Very informative and well put together comparison. Many thanks. I found the info (and much more) that I was looking for. I was mainly concerned with the image sensor comparison between the D90 and the D300. I own a D80 and love it. No complaints except not the best sensor if u do alot of low light or ambient light photography. High ISO’s are noisy. Fortunately, most of the time I can use strobes. Starting to get calls for wedding work…need a better sensor for high ISO shooting and want the D90 (great price) as my next logical camera body (and yes price is a major factor). The comparison chart you put together is excellent and helped me make a confident decision on how to move forward. Again many thanks!
    Toby Fairchild
    Editor in Chief
    MusicPro Magazine

    [Reply to this comment]

  13. Raul says:

    April 17th, 2009at 4:57 am(#)

    Pretty fair review. However, you advertise a very low quality video camera to be a good replacement for this. I really believe that the video feature of the D90 is a very important factor in choosing D90. To get such image quality you need the Canon 5D MK2 (highly expensive, even than D700) or at least 10,000 $ to get the cheapest video camera that has ability to use lenses that may shoot like this.

    Regardless of the video feature, I totally agree with you, and it seems that D300 still is a higher class. I don’t think that Nikon wants their products to cannibalize. I would really love to get a D300″X” or something that has video and the robust body, the af fine adjustment and the af system of the D300, however… it’s not gonna happen until the end of this year.

    This is why I think that a D90 is fairly good for year 2009.
    To capture most events, a nice trip and everything in between, for HQ web videos.. this is it, D90 does just the job that should do.

    [Reply to this comment]

  14. Paul D Moore says:

    April 8th, 2009at 1:56 pm(#)

    Interesting comparision between the D90 & D300, but not quite complete. The D300 is heavier and more cumbersome to hold. Some of the buttons/switches are badly placed on the D300. The D90 is easier to use overall. The focusing on the D300 is superior by far, particulary for fast moving subjects; ie: sports, bird in flight.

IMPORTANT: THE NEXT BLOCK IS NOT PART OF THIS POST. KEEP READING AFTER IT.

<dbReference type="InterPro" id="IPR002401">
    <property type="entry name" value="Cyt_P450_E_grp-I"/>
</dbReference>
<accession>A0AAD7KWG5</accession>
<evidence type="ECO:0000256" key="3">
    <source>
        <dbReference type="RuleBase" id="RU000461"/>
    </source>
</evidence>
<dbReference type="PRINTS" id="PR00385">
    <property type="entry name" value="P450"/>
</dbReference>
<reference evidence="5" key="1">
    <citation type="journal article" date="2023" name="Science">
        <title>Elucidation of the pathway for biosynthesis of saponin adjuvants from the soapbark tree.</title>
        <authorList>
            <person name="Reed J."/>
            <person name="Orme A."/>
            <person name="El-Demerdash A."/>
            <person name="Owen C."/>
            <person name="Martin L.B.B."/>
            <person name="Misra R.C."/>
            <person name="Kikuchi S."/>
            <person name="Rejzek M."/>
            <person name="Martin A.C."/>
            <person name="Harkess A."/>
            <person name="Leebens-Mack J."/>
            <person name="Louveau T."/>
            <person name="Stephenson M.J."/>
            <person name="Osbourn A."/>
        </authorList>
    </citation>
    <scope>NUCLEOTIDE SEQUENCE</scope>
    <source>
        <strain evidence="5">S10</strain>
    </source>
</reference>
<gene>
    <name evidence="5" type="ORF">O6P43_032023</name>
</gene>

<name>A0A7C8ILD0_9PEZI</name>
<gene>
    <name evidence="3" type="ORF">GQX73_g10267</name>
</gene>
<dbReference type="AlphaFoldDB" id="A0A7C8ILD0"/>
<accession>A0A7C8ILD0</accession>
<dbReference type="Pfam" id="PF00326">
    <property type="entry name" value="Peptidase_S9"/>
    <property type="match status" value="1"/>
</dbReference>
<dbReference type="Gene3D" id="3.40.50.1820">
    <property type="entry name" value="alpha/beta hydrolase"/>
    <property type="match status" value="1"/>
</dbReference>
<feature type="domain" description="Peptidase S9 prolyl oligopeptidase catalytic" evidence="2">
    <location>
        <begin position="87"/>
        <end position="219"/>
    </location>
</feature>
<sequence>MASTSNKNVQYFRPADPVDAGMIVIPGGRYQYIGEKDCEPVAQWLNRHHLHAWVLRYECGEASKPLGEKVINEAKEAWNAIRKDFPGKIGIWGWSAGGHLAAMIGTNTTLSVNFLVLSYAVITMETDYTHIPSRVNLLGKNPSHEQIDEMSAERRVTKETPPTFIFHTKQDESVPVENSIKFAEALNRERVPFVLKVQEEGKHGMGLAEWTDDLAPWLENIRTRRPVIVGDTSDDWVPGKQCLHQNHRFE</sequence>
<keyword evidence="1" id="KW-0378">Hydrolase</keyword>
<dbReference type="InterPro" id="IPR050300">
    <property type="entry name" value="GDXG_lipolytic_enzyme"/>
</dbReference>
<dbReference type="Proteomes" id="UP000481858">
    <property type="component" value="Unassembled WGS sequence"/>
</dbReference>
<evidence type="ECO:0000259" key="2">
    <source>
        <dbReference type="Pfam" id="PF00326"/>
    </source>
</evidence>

[Reply to this comment]

    Spot Cool Tech Stuff Reply:


    Thanks for your thoughts.

    We did mention the ways the 300D was heavier and larger. Some buttons are more conveniently placed on the D300, others on the D90. In general, we’d say that the D90 makes it easy to do things that novice photographers are more likely to do (like the change the auto-shooting modes) while the D300 makes it easier to do things more common to an advanced photographer (like change the ISO).

    Your observation that the D300 has the more superior auto focus is really interesting; it also matches exactly with our experience. The reason for this almost certainly is that the D300 has a 51-point AF system, while the D90 has only 11-points.

    [Reply to this comment]

  15. mech says:

    April 8th, 2009at 1:36 pm(#)

    Very nice review and comparison. This really help consumers to decide which camera they should go for. I have voted your blog.

    Remember to vote for me at blogger choice award.

    [Reply to this comment]

  16. Craigor says:

    April 1st, 2009at 3:35 pm(#)

    I love your camera comparison reviews. Could I request you do more of them? Thanks as always.

    [Reply to this comment]

Leave a Response

CommentLuv badge

SPOTCOOLSTUFF Tech reviews digital cameras, iPod accessories, cutting edge cars, home audio equipment and a whole host of gadgets with a WOW! factor. Because technology can be wonderful! Sign up for our latest tech posts by email . . .

    Creative D100 Wireless Bluetooth Speaker
    Cool-looking. Highly portable. And, for the moment, 44% off!

Cost: $44.99 Time left:
Buy Now
Offer Closed!


Hot CategoriesMore Cool StuffShop Tech
Photo & VideoiPod AccessoriesTravelCell Phones
Personal RobotsPortable MediaMediaDigital Cameras
ComputersSpeakersDesignAudio & Video